The cameras, ranging from early exposure to photography, to prototypes inspired from the Afghan Box Camera Project and the Brasillian “Lambe-lambe”, rebuilding box-cameras and large format for field use, to creating a unique camera-build, inspired from rural and indigenous methods & materials.

|  2000–2009  |  2014–2015  |  2016–2017  |  2018–2019  |  2020–current  |

2020– New ideology, materials, print techniques 5th generation returns to earlier box designs, taking inspiration from rural and indigenous methods of building with found materials. The new Tong camera concepts will replace the primary box camera #1interchange. Using plastics HDPE containers that are numerously found in rural communities, reused and upcycled. As a material, it's durability addresses the corrosive photographic chemicals.

#10 Tong camera
Box cameras
pinhole cameras

mobile dark case
Contact printing holder
#10– Tong (working title) 20 litre container in various colours, depending on type of content and use are easily found in rural plantations, mostly as pesticides and weed killers. They are usually discarded, and upcycled by rural communities in their daily use. Mostly made from HDPE, it is a durable plastics that have beneficial properties as a rebuilding material. The next generation of box cameras will primarily research into the use plastics in the building of the camera. Simplifying the design further. Various types of containers (new and found) were sourced to develop the new prototypes.

early 20th century box cameras– assorted sizes and makes. The simple box cameras are being rebuilt and refitted to be used in a workshop setting. It further simplifies the image-making process and enables an exposure to be made easily. 

pinhole cans– assorted sizes, exploration into a durable, reusable pinhole camera. They were uniquely designed with found materials and built to be used in a workshop setting. This would be the most basic kit.

contact printing– reusing plate holders, refitting them to be used as contact printing. Looking into other types of printing techniques, solargraphy, pictograms, to be used in combination with BW printing.

mobile dark case–portable compact processing set. Discarded briefcases to be refitted as a fold up darkroom briefcase to be used in combination with small box cameras, in a workshop setting.

2018–2019 Making prints, field-use and mobility 4th generation is a development the concept of #5 Element Camera. The camera project was ready for art research and social engagement. Acquiring manufactured cameras, rebuilding and modifying them for field use because of weight restrictions for flights, mobility and ease-of-use, setup time. This next generation of cameras were used in combination with camera #1interchange and mobile darkbox. Other electronic recording devices were used for field work.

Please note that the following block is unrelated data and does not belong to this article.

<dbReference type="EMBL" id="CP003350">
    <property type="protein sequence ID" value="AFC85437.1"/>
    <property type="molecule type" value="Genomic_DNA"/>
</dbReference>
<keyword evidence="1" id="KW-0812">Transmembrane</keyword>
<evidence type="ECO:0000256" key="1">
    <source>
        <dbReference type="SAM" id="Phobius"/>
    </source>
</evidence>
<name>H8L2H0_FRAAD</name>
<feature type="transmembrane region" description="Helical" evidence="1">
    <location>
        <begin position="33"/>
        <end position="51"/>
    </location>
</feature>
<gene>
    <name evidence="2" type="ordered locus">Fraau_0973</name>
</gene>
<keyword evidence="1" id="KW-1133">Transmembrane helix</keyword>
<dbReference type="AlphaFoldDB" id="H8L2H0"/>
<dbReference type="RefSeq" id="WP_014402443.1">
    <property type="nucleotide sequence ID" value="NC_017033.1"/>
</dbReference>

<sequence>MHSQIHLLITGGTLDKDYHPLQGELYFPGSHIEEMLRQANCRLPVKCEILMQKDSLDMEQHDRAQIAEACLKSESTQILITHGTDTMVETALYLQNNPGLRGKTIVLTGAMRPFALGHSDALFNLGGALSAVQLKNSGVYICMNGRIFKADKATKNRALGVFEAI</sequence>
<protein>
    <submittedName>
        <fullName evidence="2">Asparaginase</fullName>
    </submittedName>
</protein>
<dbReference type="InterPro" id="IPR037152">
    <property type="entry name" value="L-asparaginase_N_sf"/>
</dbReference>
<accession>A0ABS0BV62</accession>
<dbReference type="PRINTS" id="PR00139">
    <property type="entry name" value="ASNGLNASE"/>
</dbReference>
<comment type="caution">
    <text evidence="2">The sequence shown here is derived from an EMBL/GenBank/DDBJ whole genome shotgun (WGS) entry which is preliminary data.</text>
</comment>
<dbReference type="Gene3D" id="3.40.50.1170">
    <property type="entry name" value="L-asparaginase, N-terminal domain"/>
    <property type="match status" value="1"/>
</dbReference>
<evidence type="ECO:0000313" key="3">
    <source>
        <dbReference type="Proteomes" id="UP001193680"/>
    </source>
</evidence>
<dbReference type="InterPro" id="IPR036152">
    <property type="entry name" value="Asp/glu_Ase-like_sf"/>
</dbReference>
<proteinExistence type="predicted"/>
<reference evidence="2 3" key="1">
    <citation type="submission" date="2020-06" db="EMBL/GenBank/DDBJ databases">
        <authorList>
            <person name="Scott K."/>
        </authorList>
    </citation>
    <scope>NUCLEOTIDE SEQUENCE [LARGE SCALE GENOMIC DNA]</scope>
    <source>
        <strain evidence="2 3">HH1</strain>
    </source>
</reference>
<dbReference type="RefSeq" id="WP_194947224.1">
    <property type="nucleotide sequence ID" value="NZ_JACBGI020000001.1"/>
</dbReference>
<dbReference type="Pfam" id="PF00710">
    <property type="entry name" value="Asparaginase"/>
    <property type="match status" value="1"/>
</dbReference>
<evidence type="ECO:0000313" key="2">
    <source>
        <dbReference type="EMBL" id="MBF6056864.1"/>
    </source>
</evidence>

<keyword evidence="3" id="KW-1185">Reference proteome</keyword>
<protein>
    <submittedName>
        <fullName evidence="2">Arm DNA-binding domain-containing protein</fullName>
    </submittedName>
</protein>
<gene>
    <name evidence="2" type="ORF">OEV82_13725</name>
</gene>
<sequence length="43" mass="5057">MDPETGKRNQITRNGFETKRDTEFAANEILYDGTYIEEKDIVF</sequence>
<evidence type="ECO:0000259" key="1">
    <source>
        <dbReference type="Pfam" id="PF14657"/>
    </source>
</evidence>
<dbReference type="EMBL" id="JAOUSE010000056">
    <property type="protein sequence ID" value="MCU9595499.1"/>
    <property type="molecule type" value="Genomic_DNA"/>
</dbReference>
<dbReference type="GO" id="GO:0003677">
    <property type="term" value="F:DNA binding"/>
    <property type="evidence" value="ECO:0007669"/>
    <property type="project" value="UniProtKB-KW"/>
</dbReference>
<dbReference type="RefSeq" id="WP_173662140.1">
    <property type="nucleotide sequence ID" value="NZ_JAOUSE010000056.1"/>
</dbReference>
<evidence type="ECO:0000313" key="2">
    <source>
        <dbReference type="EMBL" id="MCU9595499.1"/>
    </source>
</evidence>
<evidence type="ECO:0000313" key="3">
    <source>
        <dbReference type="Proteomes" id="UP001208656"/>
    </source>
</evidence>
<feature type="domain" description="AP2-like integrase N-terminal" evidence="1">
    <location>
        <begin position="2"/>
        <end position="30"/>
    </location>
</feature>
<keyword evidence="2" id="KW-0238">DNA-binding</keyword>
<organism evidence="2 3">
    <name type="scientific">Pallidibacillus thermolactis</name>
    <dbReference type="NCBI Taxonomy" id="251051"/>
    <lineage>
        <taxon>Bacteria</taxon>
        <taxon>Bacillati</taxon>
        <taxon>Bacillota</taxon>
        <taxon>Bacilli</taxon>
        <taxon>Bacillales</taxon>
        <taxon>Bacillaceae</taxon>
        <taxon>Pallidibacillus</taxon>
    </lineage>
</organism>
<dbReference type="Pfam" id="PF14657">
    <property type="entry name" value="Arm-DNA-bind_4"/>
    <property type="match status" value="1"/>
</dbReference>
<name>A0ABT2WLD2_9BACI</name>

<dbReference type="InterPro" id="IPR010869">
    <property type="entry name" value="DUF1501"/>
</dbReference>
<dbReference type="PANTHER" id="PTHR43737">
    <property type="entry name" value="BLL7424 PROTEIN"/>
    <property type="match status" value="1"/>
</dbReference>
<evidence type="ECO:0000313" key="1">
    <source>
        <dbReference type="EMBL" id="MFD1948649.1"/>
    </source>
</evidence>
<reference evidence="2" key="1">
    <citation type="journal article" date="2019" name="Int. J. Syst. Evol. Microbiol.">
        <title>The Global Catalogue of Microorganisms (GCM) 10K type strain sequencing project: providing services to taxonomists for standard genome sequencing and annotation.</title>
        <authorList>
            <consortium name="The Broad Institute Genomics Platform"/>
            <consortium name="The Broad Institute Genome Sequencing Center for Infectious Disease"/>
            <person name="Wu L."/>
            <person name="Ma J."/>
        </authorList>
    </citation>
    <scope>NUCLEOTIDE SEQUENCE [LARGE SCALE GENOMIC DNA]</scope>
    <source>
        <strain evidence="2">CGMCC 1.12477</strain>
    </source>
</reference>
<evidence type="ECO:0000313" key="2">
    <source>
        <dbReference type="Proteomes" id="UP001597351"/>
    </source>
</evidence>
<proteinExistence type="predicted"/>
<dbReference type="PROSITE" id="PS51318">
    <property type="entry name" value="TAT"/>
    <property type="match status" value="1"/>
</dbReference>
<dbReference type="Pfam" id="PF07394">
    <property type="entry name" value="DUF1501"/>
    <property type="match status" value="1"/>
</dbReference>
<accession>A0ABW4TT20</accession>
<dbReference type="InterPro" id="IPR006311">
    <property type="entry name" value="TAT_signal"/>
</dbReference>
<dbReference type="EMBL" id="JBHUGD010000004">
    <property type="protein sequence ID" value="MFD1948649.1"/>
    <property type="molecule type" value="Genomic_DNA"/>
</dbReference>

#8 Intrepid
#9 Field Graphic

Sony Rx100iv
Zoom HN1
Durst M305 enlarger

#8 Intrepid
 (acquired camera 2018, modified) Modified with removable bellows, secured screw mounts, reinforced tripod mount. Faster setup time and field work, printing at 8 x 10". With film holders, it was used without the need to process on-site. With full front movement, it enabled the print to focus it's shallow depth-of-field on the subject better. The plywood material reacts and warps to different climate change and environment causing mis-alignment, leaks and breakage. Still the lightest and cheapest camera of this size, easy to transport, modify and repair in the field. First print image

#9 Field Graphic (acquired camera 1963, rebuilt & modified) Modified to vertical format, full front movement (XYZ axis), side and bottom 3/8" mounting. This camera is rebuilt to be mobile and handheld during bright days at 4 x 5". Robust, ease of use and with full front movement, it enabled the print to focus it's shallow depth-of-field on the subject better. Susceptible to weather changes, it is the most durable and compact for field work and fast setup. First print image

Enlarger Durst M305, Durst CLS450, Meopta Axomat 5 (repair and recommissioned) To be used in paper negative reproduction work in combination with multigrade filters, dodging and burning techniques, it has brought new life to the darkroom.

Zoom H1N audio recorder (newly acquired for field recording) For recording interviews and meetings, ambience sounds of the environments. The recorder has proved invaluable in the efficiency to document smaller file sizes and quality audio. For reference and use for archival and artwork making.

Sony RX100iv digital camera (field documentation camera) Replacement digital camera, higher resolution and quality images. With LCD viewfinder and full manual control. Documentation and portfolio pictures. Complex and non-intuitive menu, not built for robust field use, but it is still working.

Olympus TG860 digital camera (field documentation camera, screen stopped working) Primary digital camera for field work, but LCD screen stopped working after a 40 kmh drop from bike. Resolution too low for portfolio pictures, but the IP68 rating made it the best digital camera for field work.

Garmin GPSmap 60CSx (GPS geolocation device) Logging tracks, paths and geolocations for future references without the need for network connection.

2016–2017 Beyond box cameras, new concepts & technique 3rd generation of cameras. Moving beyond the confines of the darkroom box concept, larger format, pushing the concept of a camera, and design process to larger scale and reproduction techniques (enlargement and reduction) and mobile darkroom. Concentrating on getting better portraits and prints, interaction with subjects, upgrading the usability and workings of focusing the camera.